Auditing: Should the Client Be Accepted?

By Craig, Thomas R. | The CPA Journal, November 1992 | Go to article overview

Auditing: Should the Client Be Accepted?

Craig, Thomas R., The CPA Journal

The decision to accept a new audit engagement, and the procedures a firm performs in investigating prospective clients are important in the management of a CPA firm's practice. Of course, some prospective clients are of such high repute there is line doubt the prospective engagement will be accepted. In other instances, firm personnel may have line knowledge of the business, management, or principals of the prospective client. This article discusses factors a CPA firm should consider in deciding whether to accept a prospective audit engagement. Although the article's primary focus is upon decisions to accept audit engagements, most of the points apply to other attest engagements as well as to many other types of engagements.


When an executive of a prospective client expresses an interest in retaining your firm to perform professional services, a representative of your firm should arrange for a preliminary conference to discuss this possibility with the official The preliminary conference should be held as soon as practicable after the expression of interest has been received.

Topics to be discussed at the preliminary conference will vary depending upon a variety of factors including your firm's familiarity with the client and the client official's familiarity with your firm. At a minimum, you should be prepared to provide information concerning your firm's capabilities, competence in the client's industry, and other types of professional services provided. At the conclusion of the conference, you should know whether a predecessor auditor exists (and if so, why the client is considering changing auditors), whether the appointment is competitive (and if possible, the names of other firms under consideration), and whether a formal engagement proposal is desired. Finally, at the preliminary conference, it is important to advise the client that before any agreement to render services is concluded, it will be necessary for your firm 1) to communicate with any predecessor auditor (both to comply with generally accepted auditing standards and as a professional courtesy to the predecessor auditor), and 2) to perform a pre-acceptance evaluation of the client.


A pre-acceptance evaluation of a prospective client consists principally of two phases: information gathering and information evaluation. Specific procedures a CPA firm may perform during the information-gathering phase are noted below. These procedures are adapted in part from Statement on Quality Control Standards 1 (QC 90), which provides guidance to CPA firms on policies and procedures a firm should adopt concerning acceptance and continuation of clients.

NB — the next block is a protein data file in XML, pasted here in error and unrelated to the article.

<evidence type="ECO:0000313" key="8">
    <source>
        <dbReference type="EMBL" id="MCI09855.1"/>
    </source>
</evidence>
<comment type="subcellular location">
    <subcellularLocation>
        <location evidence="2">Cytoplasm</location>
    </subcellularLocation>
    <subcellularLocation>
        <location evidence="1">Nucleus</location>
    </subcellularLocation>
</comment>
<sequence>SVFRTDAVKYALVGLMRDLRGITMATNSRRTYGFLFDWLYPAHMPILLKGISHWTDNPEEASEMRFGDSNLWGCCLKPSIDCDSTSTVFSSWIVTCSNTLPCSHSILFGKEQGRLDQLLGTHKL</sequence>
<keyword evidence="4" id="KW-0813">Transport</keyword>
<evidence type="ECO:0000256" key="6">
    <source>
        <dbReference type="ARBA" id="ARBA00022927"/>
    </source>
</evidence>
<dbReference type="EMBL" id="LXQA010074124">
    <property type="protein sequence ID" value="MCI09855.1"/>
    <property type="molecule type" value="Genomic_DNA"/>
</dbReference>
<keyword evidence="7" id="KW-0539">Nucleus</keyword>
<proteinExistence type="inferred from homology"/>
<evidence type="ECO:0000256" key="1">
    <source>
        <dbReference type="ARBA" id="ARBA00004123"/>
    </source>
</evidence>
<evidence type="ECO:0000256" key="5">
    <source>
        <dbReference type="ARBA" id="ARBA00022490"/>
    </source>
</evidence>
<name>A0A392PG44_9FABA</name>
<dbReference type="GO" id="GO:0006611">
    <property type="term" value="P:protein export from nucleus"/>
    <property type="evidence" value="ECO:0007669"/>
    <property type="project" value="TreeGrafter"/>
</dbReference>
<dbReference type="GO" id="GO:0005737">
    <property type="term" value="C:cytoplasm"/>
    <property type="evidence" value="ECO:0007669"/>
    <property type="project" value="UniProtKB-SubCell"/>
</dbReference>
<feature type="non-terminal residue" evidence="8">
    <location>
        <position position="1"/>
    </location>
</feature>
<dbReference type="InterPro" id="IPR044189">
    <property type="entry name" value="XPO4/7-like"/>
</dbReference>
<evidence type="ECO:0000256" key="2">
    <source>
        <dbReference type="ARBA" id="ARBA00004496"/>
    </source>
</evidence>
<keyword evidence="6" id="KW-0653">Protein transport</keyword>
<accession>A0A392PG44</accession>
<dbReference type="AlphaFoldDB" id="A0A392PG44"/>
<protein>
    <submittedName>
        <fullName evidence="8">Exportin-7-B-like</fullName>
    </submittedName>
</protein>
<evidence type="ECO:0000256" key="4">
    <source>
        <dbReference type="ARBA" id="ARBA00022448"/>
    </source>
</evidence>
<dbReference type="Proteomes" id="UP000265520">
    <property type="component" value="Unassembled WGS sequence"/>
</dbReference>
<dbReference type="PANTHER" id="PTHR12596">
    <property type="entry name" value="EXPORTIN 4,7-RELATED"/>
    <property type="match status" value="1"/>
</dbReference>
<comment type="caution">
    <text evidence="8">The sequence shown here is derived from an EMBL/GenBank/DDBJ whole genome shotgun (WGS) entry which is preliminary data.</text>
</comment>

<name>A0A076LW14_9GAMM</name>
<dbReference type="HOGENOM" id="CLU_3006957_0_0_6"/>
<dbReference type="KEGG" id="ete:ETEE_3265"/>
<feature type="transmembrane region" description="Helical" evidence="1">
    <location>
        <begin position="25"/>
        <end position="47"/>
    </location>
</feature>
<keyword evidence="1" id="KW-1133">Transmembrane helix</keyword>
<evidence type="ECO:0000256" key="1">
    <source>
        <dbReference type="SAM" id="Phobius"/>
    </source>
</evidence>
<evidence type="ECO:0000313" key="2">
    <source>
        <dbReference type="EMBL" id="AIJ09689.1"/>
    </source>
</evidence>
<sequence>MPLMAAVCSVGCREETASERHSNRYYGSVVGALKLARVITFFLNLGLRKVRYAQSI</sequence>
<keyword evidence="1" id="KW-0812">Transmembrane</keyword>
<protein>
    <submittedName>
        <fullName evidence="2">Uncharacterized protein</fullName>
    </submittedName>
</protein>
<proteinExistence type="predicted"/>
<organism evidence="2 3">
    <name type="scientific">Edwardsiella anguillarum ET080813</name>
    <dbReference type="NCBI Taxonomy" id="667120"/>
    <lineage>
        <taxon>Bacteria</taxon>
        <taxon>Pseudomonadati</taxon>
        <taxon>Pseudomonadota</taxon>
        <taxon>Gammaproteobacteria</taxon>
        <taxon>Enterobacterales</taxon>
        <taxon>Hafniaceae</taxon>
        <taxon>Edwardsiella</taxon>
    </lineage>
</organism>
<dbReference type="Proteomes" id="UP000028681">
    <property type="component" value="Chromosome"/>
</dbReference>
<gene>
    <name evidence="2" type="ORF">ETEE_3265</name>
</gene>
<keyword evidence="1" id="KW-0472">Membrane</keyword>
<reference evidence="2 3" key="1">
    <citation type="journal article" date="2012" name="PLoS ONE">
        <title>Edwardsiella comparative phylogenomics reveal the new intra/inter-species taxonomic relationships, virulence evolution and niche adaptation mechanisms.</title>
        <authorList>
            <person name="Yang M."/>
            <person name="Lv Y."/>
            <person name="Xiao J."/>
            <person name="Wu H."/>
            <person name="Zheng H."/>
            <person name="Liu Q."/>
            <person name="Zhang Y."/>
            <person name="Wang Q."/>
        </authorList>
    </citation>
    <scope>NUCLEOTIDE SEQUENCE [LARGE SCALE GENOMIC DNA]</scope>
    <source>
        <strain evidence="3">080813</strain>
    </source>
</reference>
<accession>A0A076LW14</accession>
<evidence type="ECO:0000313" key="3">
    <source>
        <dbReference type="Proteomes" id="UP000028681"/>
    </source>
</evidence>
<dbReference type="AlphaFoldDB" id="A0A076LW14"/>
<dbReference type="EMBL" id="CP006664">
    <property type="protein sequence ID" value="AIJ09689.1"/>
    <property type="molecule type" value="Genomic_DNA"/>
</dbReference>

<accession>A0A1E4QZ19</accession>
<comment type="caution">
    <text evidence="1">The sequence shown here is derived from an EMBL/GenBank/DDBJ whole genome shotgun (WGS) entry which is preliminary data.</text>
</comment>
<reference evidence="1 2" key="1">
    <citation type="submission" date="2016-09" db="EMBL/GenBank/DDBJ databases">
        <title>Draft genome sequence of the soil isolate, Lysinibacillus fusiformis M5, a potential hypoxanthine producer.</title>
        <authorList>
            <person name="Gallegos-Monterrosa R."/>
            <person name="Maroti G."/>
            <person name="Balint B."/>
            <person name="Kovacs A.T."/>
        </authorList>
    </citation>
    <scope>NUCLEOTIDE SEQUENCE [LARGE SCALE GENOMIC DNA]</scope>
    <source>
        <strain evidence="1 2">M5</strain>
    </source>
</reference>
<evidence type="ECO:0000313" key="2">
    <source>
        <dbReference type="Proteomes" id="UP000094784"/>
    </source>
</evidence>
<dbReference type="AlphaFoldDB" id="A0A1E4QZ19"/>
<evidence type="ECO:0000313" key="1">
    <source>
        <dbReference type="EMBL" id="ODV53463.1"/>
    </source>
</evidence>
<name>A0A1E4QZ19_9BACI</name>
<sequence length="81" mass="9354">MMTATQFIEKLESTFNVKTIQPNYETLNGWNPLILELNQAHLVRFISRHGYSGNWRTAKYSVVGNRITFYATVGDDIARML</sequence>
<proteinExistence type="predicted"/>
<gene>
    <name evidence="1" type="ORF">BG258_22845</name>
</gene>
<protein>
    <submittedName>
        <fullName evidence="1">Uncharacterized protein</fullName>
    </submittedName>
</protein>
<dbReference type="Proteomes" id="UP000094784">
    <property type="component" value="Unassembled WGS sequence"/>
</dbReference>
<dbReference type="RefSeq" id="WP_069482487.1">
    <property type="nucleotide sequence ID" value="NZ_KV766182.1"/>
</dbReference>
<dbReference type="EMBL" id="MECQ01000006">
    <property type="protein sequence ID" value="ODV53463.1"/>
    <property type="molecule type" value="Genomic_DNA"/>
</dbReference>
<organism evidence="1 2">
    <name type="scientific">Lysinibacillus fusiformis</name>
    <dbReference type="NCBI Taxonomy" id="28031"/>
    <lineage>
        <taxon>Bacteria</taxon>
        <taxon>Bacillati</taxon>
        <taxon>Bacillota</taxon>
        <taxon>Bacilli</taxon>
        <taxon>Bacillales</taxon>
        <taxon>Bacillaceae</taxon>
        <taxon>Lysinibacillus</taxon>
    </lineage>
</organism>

* Obtain and analyze financial statements of the prospective client and other relevant financial information. As part of this analysis, obtain the names of the prospective client's key executives and principals.

* Make inquiries of knowledgeable third parties within the business community as to the reputation of the prospective client's business and the integrity of the prospective client's management and principals. In this regard, comments of existing clients operating in the prospective client's industry are frequently useful, as are comments of the prospective client's legal counsel and bankers and other bankers and lawyers in the business community. In many circumstances, credit reports on a prospective client may prove useful, especially if communications with third parties raise questions concerning the prospective client's acceptability. In isolated instances, a CPA firm may retain a business investigation agency to provide a detailed report on certain prospective client's executives or principals.

* If a predecessor auditor exists, request the prospective client to authorize the predecessor to respond to your inquiries and then make appropriate inquiries of the predecessor. As indicated in SAS 7 (AU 315), the successor should make specific and reasonable inquiries of the predecessor regarding matters that will assist the successor in deciding whether to accept the engagement. …

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